The second strand of work will consist of continued research on the socio-historical context of the assemblage and manufacture of the bookbindings. Within this, we plan to explore the more unusual types of bookbinding construction represented in the assemblage and what they might tell us about regional practices in Makuria. The differences in patterns of leather use observed between SR022.A assemblage and comparable finds from other regions are intriguing. The increased leather consumption in the Sur book covers may reflect the known Nubian practice of using leather thongs in sewing, in place of flax or sinew, a factor also evident in this corpus (Veldmeijer and Skinner 2019, 498). We hope that this research will further the discussion of ‘Coptic bookbindings’, which were produced across a wide geographic area incorporating a more diverse range of theologies, and social and cultural influences, than the term ‘Coptic’ might suggest.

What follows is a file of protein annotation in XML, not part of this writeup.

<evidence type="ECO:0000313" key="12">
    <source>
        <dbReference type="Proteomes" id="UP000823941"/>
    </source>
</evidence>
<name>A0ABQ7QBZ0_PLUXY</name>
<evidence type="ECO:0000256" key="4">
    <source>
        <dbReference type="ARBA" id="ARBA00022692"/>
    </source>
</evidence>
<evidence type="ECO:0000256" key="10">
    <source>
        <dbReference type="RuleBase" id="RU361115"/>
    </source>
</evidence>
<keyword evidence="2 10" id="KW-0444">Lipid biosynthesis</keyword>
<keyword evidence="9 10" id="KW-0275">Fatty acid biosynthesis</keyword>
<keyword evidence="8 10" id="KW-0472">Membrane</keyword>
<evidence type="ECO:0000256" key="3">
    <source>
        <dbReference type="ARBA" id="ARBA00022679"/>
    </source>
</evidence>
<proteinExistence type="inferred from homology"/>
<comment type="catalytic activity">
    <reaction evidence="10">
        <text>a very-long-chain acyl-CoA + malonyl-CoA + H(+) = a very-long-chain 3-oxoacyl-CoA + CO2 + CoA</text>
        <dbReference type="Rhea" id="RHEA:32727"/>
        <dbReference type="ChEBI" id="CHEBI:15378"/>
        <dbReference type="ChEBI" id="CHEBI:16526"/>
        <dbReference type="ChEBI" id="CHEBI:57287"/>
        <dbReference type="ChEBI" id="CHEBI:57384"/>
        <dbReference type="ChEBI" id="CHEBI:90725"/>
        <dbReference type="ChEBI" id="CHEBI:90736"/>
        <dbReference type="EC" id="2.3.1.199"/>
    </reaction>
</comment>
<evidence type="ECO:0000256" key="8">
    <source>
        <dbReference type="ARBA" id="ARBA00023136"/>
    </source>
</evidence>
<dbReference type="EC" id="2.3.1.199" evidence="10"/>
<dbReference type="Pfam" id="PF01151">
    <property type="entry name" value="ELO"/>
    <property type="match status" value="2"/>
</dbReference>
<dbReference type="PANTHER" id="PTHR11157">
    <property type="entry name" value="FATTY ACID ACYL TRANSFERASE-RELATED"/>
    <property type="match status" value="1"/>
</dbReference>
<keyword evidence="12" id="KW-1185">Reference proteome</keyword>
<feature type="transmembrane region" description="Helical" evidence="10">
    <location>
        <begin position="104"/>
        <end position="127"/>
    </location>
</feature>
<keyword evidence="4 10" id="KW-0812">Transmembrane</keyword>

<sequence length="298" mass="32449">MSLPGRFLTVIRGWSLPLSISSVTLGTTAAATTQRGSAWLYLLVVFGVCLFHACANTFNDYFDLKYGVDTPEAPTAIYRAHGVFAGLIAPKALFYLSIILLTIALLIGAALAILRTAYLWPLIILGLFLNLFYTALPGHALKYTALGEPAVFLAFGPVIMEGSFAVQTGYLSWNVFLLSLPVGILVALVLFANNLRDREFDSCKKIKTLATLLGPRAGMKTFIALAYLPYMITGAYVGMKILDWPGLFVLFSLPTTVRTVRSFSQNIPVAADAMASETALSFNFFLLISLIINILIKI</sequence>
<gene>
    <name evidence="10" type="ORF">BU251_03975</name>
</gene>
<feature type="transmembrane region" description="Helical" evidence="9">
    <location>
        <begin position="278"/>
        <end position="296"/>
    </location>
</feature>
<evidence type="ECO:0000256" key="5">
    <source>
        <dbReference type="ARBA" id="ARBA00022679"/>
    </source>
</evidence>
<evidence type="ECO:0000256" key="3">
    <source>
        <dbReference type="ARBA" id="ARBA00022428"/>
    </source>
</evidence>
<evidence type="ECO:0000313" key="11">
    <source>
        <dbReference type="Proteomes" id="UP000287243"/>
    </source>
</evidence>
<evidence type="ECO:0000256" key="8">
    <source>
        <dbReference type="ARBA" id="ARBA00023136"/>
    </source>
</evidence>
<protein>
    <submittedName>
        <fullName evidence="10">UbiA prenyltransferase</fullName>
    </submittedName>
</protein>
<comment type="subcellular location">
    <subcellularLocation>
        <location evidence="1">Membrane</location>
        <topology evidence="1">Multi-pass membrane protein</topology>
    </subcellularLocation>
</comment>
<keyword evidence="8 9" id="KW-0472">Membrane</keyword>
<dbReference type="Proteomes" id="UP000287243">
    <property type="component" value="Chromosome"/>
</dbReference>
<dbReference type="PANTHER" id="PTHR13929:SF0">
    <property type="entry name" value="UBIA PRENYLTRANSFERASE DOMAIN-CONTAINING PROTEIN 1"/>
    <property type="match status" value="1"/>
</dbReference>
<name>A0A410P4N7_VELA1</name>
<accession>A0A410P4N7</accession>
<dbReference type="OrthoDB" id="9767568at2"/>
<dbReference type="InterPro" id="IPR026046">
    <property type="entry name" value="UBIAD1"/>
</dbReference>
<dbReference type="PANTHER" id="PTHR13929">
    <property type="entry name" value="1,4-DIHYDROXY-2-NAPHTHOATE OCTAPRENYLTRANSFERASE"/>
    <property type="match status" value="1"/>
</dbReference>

Finally, the third strand of work, and the intended outcome of the Sur Island Leatherwork Project, will be the publication of a monograph that draws together the first two strands and includes a catalogue of the entire assemblage. In parallel, we plan to arrange a seminar at the Institute of Archaeology, UCL, during the 2021/22 academic year to foster interest and increase awareness of this area of study. We hope that our effort will make this significant find of leatherwork and bookbindings accessible to a wider range of researchers and encourage further study of a subject area and region that still hold much to be discovered.